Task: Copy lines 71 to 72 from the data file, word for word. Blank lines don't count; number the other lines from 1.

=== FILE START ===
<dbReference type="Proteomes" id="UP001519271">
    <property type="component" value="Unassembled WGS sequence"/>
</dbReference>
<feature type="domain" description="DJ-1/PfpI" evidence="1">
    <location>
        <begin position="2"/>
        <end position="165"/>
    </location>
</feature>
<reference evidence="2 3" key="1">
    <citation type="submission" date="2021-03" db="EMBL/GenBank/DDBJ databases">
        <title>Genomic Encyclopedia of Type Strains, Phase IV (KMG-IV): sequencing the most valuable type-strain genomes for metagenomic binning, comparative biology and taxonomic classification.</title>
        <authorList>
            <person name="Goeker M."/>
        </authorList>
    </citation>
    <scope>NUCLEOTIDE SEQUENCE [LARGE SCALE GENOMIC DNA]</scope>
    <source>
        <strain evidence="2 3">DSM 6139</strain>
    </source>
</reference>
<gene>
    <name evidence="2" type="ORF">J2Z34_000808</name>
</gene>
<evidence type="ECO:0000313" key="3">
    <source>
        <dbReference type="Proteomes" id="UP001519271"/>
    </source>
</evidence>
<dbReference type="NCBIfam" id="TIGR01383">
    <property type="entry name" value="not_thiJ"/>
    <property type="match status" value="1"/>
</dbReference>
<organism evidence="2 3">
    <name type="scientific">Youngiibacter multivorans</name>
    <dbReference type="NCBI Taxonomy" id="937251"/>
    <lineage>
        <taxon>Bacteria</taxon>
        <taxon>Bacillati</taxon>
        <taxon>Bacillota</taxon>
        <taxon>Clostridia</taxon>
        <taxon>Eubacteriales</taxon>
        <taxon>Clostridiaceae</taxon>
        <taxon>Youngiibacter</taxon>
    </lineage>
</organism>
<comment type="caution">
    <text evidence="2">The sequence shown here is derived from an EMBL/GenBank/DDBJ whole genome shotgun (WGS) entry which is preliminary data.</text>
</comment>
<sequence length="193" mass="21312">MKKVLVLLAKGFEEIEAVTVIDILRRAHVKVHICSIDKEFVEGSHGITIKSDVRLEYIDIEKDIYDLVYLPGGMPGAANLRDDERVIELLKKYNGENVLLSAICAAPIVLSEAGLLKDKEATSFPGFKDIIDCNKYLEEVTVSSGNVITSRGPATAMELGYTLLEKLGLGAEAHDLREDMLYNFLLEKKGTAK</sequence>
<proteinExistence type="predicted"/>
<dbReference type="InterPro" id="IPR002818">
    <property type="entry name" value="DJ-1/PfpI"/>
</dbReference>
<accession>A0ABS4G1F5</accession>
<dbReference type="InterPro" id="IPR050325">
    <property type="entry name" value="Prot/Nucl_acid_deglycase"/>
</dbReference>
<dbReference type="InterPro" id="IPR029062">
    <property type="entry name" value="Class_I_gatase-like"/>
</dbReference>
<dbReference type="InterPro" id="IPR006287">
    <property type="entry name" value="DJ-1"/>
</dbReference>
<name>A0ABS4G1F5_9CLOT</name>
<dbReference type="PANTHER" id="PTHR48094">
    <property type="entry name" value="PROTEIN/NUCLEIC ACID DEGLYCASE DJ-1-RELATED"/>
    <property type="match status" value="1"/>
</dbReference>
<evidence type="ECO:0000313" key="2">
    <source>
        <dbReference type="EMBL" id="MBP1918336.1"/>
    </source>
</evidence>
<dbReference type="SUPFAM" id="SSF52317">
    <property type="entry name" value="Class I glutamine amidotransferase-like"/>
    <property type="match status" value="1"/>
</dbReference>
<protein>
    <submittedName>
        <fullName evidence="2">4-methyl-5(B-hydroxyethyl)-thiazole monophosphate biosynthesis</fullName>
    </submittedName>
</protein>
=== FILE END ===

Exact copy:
    <source>
        <dbReference type="EMBL" id="MBP1918336.1"/>